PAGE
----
Tom and Lynn Lovdal headshot

Member Spotlight: Tom and Lynn Lovdal

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The Lovdals have been members of WOUB since the mid-1980s

ATHENS, OH – You can tell that Tom and Lynn Lovdal are listeners and viewers of WOUB Public Media the minute you walk up to the front door of their Athens home. In the corner of their porch, leaning against the side of the house, sits a WOUB Public Media umbrella.

“Oh yes,” said Lynn. “We love that umbrella and WOUB.”

The Lovdals have been loyal members and supporters of WOUB since 1985. They started listening to WOUB FM Radio when they moved to Pomeroy in 1977.

“We moved from Michigan for my job at American Electric Power,” said Tom.

The two loved the area and decided to make their home in southeast Ohio. While in Pomeroy, Lynn worked in the Meigs Local School District as a learning disability teacher.

“Eventually I quit AEP and started T.H. Lovdal Home Construction & remodeling business,” said Tom.

He quickly learned that most customers for his new company were in the Athens area, so the Lovdals moved. Lynn decided to go onto graduate school at Ohio University. She received a doctorate in communication studies in 1989 and went on to teach at Denison University and Ohio University. Through all of it, WOUB FM was a constant companion.

“Our parents loved public media, and our son grew up on it as well. We are three generations of a public media family,” said Lynn. ““We listened to it all the time. No matter where we live or what we’re doing, WOUB is always on.”

But being avid listeners isn’t the only connection the Lovdals have to WOUB FM. WOUB FM produces a program called Live from Jorma Kaukonen’s Fur Peace Ranch that airs every Friday night at 7 p.m. During each show, Kaukonen introduces a featured artist in a series of concerts recorded at the Fur Peace Ranch guitar camp in Meigs County, Ohio. About 20 years ago, Tom was actually the lead contractor that built the theater at the ranch.

“Jorma was great. On opening night, he let us bring all the subcontractors for the show,” said Tom. “Another connection we have to Jorma is that he purchased our home in Pomeroy when we moved to Athens.”

The Lovdals retired in 2012 and are enjoying the extra time they now have to participate in their favorite hobbies.  “We love winter sports like skiing,” said Lynn. “In the summer, we like to kayak. I like to quilt and knit, and Tom does some woodwork on the side.”  And they also spend more time consuming public media.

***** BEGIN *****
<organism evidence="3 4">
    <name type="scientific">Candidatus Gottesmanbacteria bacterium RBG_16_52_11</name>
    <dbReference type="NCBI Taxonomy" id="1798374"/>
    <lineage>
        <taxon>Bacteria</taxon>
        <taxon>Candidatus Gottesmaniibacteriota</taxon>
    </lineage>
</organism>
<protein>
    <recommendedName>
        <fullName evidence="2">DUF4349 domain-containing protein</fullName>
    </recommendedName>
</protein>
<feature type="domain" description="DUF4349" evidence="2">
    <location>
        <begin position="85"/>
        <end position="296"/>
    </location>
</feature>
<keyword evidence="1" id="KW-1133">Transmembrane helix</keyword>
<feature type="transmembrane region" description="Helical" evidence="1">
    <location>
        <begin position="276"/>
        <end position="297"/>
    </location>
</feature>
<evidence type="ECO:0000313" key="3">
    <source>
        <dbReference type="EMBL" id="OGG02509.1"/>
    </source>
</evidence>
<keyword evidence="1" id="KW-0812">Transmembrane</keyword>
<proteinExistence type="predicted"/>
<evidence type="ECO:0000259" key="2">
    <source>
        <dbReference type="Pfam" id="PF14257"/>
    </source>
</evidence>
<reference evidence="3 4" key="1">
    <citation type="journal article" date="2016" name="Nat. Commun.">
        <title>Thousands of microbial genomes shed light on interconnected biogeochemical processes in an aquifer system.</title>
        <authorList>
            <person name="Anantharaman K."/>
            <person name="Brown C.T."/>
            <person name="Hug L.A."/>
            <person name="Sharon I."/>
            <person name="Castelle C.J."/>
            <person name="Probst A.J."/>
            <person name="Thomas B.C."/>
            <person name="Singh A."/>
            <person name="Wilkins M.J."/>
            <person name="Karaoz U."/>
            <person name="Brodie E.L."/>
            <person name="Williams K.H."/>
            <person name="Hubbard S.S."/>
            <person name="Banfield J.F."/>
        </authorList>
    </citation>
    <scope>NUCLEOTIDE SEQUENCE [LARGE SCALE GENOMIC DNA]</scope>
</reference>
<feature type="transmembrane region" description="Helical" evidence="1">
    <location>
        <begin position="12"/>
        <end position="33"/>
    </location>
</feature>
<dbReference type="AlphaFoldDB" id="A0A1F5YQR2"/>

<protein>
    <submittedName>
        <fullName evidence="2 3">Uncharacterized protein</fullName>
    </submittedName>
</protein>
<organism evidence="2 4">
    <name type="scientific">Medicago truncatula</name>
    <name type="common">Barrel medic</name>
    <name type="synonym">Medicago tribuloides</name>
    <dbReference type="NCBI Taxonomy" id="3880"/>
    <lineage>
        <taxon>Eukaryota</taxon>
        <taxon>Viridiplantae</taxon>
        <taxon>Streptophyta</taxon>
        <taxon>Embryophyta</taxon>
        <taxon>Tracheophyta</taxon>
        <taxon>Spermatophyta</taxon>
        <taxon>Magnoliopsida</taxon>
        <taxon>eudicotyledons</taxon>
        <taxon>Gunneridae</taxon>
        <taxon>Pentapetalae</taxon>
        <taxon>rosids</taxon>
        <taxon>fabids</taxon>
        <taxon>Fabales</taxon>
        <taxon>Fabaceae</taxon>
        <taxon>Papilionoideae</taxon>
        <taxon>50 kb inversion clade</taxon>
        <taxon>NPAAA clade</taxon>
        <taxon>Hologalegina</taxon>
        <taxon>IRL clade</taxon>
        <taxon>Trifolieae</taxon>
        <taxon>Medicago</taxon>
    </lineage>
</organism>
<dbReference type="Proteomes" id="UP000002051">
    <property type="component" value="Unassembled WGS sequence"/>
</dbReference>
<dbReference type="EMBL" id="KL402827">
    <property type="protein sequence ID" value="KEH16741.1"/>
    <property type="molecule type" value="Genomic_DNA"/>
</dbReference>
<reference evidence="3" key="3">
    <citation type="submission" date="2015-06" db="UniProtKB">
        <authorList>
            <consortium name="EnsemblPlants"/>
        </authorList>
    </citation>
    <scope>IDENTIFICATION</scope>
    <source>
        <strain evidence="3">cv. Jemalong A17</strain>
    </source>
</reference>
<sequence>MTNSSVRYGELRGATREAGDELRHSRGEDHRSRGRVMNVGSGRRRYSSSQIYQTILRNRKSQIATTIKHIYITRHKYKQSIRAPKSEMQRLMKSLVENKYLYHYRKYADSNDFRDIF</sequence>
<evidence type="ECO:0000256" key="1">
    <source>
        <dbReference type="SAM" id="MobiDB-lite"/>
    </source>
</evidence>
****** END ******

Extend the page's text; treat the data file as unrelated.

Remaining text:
“WOUB radio is always on in our kitchen. We love NPR news and entertainment programs like Wait Wait…Don’t Tell Me,” said Lynn. “We use WOUB Passport to watch many of our favorite public TV programs like PBS NewsHour and All Creatures Great and Small.

In fact, Lynn just went back and rewatched the first two seasons of All Creatures Great and Small using WOUB Passport because she learned that many of the sweaters and vests worn by the characters were knitted by hand, and there are patterns available to replicate those outfits.

“You can watch the programs available on PBS multiple times and on many different levels,” said Lynn.

Since they lived in Pomeroy and Athens, The Lovdals have also enjoyed watching WOUB’s locally produced historical documentaries Our Town: Pomeroy and Our Town: Athens. The couple says they don’t know what they would do without WOUB.

“NPR’s coverage on the Russia – Ukraine crisis, as in any event or topic covered, is unparalleled,” said Lynn. “Not only do we hear current reporting on the invasion, but they examine the history of Russia and Ukraine over the centuries and look at the immediate as well as far reaching implications for how it could change the world and its political, economic, cultural, democratic consequences. We get a micro view, a macro view and everything in between. You can’t beat it.”

“You learn so much. You get diverse opinions about issues,” said Tom. “There are lengthy discussions, and multiple views are represented. It’s a trusted news source, along the same lines as the New York Times and the Washington Post. Sources like these are needed, especially in this day and age, when news and information is so entertainment based.”

“If you took off WOUB, there wouldn’t be anything to listen to,” said Lynn. “It’s one of the few places to get in depth, broadly researched, fact checked and trusted news.”

Lynn says WOUB is so important to her that she takes every opportunity she has to drum up support for the station.  “One time I was at the gas station, and the guy who parked next to me had WOUB on really loud. He told me that he just loved NPR and the story he was listening to and had to hear the rest of it. And I said, ‘Have you ever contributed to WOUB?’ And he said, ‘No, I haven’t.’ And I said, “Well you should think about it. They need your donations,’” said Lynn laughing.